The Remarkable Story of ‘The Dragon Master’

The Remarkable Story of 'The Dragon Master'

Santino Stagliano was five years old when he was diagnosed with autism. At that time, the only way he could communicate his feelings was by drawing dragons. The first time he told his mom he loved her was by drawing a mother and baby dragon. She encouraged him to keep drawing dragons with his markers to aid him in his communications skills. And that was how it all started.

One of seven children of Lisa and Mario Stagliano, Santino's reputation as "The Dragon Master" (the nickname given him by his younger brother) was established in April  2015 when his mother posted on Facebook one of his dragon drawings on a T-shirt  Within days there were hundreds of requests for his dragon T-shirts from friends and family throughout South Philadelphia, where the family lives in a row home on Wolf Street near Third. Since then he has created a website and sold several thousand T-shirts in all 50 states and 12 foreign countries for $5 each, the price set by Santino. When the orders continued to increase, the family decided to start having them printed.

With the money he made Santino started an Art and Sports program for autistic and disabled children in the Philadelphia area and he is planning a "prom" in May 2016 for the all of kids who participate in that program. He also decided to donate half of his money to the Center for Autism, a non-profit that Lisa said has changed her son's life by teaching him how to communicate his feelings, solve problems and understand social cues. "I don't want to be the only one who gets the money," Santino said. "I want to help other kids with autism."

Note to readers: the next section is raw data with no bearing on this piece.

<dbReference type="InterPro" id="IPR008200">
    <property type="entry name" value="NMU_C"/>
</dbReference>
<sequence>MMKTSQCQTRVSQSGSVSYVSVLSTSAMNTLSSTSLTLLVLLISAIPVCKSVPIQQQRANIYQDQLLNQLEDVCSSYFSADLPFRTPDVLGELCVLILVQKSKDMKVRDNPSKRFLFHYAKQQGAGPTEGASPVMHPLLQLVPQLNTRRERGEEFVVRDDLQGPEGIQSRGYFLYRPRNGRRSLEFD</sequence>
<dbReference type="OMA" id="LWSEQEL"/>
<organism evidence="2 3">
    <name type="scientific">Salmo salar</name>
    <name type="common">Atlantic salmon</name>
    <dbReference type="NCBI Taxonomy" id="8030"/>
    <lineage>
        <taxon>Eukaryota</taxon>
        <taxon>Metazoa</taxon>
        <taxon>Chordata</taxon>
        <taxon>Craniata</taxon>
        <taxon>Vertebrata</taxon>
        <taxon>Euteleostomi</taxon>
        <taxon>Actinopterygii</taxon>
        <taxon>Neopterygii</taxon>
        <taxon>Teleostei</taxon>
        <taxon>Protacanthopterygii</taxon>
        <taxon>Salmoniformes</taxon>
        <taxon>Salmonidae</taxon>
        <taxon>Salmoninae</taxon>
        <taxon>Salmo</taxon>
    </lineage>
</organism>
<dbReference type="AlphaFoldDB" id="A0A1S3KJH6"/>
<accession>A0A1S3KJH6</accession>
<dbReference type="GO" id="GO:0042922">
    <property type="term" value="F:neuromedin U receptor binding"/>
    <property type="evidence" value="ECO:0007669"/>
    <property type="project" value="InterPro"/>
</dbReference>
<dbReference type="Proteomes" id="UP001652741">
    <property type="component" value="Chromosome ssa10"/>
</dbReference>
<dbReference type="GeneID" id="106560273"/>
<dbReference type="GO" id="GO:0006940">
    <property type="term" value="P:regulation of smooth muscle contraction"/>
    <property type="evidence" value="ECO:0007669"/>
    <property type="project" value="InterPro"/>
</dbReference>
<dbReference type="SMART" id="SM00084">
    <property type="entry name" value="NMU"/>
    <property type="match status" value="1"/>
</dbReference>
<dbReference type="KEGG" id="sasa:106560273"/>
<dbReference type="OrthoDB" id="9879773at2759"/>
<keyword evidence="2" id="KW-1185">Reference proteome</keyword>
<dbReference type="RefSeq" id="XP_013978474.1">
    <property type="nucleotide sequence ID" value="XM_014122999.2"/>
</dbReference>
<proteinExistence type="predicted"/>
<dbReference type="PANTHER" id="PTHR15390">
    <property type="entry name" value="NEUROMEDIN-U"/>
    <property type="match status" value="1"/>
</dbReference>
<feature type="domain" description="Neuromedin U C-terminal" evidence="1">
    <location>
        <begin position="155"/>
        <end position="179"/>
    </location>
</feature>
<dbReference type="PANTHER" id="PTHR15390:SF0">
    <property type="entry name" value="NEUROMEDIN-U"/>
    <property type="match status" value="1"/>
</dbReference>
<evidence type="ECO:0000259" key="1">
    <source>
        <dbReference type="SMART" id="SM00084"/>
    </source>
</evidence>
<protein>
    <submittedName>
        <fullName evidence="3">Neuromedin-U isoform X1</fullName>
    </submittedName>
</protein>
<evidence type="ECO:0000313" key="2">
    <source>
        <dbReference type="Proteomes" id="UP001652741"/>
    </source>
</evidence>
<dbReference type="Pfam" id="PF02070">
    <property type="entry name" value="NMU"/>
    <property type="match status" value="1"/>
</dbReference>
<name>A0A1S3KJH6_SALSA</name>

Meanwhile, what started out as a communications exercise for Santino has expanded into an enterprise involving the extended Stagliano family that is now known as The Dragon Team http://santinosdragon.myshopify.com/. And people throughout the area, inspired by Santino's example, have also gotten involved in a variety of ways, including donating hundreds of markers and T-shirts.

For example, Dr. Michael Anthony Troiano, who has a medical practice in South Philadelphia, has offered to match the money Santino donates to the Center for Autism. "I'm doing this to give back to those who have given me so much and to let (Santino) know he 's not in this alone," he said.

Tracey Wojnar, a pediatric nurse who works with cancer patients at Children's Hospital of Philadelphia, saw Lisa and Santino delivering T-shirts one evening and said she'd like to order one. When Santino later asked his mother why Wojnar was wearing hospital scrubs, she told him that she works with kids who have cancer. "He immediately drew a dragon that was a nurse with a tear in her eye," she said. "And when I asked him what the tear was for, he said, 'For the cancer kids.'"

The impact that Santino has made in such a short time is unbelievable, according to his cousin Elisa, who is Vice President for Programming at Santinos Dragon Drawings INC. "He has been able to come out of his shell and speak at schools — talking about autism and making other kids understand how similar he really is to them," she said. "He has donated money to special education programs at local schools so that they can purchase things they need to help them learn better."

And, she noted, he has received a number of awards, such as the Center for Autism Award, the Dragon Master Award and the Art of Life Award, as well as a Proclamation from Philadelphia's City Council.

Not bad for a 10-year-old boy.